• 1/3 cup = 5 tablespoons + 1 teaspoon
  • 3/4 cup = 12 tablespoons
  • 1 cup = 16 tablespoons
A butter knife being used to level off a cup overflowing with flour at the top

Baking Measurement Conversion Chart

Use these Essential Baking Measurement Conversions for baking success! I reference this chart every day in my kitchen, especially when I measure my dry ingredients. If you’d like, here’s a printable version as well.

Download My Handy Converison Chart

Click Below, you can get the printable versions

Converison Chart for your own kitchen


More Helpful Baking Tips

Now that you’re armed with essential baking measurement conversions, here are some bonus tips to keep in mind when baking:

  • A “pinch” and a “dash” are actual amounts! If you’ve ever seen a baking recipe that refers to a “pinch” or a “dash” of something, you don’t have to wing it. A dash is technically 1/16 of a teaspoon, while a pinch is 1/8 of a teaspoon.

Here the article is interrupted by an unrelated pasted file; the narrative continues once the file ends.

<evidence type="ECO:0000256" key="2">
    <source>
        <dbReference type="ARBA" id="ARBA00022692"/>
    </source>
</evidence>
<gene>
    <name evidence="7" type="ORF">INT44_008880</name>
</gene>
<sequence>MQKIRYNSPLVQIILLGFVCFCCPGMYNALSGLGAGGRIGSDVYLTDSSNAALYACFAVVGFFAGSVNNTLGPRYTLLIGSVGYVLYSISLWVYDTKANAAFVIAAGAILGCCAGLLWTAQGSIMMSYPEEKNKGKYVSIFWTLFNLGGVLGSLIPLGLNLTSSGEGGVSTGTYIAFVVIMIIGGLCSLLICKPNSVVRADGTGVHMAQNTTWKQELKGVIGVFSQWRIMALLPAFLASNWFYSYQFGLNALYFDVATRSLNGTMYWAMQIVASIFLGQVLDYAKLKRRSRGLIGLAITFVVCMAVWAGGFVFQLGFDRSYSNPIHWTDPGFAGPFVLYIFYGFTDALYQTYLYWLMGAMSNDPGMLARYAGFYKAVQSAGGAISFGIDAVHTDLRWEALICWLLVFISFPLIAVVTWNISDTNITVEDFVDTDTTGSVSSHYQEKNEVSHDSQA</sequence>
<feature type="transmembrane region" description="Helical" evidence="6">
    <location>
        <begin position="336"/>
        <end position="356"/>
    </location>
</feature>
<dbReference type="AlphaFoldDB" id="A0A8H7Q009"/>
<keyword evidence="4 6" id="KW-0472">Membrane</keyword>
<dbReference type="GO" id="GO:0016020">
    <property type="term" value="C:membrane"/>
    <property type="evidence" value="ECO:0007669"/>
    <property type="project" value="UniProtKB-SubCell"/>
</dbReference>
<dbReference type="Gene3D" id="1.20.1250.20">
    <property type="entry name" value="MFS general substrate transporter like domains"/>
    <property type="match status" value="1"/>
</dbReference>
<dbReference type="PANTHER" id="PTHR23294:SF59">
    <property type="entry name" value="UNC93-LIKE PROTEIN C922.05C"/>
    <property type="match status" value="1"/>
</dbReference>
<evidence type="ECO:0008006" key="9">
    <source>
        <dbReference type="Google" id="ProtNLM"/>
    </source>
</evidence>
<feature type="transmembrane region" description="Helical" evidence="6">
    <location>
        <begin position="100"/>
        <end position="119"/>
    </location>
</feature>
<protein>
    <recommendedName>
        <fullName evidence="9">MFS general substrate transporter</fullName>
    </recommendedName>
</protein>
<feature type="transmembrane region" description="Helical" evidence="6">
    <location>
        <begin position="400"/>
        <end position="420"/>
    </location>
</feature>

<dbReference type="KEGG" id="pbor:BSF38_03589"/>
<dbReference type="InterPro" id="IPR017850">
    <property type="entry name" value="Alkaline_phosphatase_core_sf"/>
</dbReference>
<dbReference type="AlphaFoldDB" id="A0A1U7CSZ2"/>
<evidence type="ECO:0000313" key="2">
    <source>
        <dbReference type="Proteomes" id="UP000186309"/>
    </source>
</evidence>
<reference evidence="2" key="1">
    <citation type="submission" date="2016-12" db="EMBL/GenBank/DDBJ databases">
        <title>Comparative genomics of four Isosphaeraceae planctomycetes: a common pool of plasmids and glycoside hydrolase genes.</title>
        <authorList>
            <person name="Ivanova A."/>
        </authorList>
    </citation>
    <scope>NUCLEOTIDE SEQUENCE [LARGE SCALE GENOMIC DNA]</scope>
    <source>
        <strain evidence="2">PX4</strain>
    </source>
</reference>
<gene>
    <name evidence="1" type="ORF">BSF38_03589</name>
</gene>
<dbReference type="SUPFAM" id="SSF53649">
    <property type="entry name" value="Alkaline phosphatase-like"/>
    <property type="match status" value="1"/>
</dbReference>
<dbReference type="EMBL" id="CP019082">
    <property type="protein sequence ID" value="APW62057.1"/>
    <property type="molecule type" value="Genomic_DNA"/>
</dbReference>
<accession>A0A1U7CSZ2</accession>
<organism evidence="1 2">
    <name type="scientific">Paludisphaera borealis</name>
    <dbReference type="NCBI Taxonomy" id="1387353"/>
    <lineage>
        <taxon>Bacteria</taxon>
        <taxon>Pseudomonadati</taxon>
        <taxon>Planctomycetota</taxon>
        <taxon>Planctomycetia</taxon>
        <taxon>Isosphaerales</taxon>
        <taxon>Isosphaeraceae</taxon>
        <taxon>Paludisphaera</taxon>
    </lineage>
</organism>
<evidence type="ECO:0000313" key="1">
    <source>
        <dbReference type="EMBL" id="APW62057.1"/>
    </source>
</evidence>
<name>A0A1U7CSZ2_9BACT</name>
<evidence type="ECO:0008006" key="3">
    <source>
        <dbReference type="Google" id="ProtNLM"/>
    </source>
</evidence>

• Always follow the recipe. As baking bloggers, we go through the grunt work of testing and revising, so you don’t have to. For best results, always follow a recipe and measurements as they’re written, and be precise!
  • Measure the ingredients correctly. If your recipe has turned out too dry, too moist, has risen too much, or has fallen flat, chances are good that something, somewhere, was measured incorrectly. Use a kitchen scale if you have one. Otherwise, your next best bet is the “spoon and level” method, where you spoon ingredients like flour into your measuring cup and then level it off with the back of a knife. I go into more detail in my tutorial on How to Measure Flour.
  • Set yourself up for success. Knowing your conversions, and/or having them on hand, is the best way to ensure your recipes come out perfect every time!

Easy Baking Recipes to Try

Ready to put your measuring skills into action? Here are some easy baking ideas: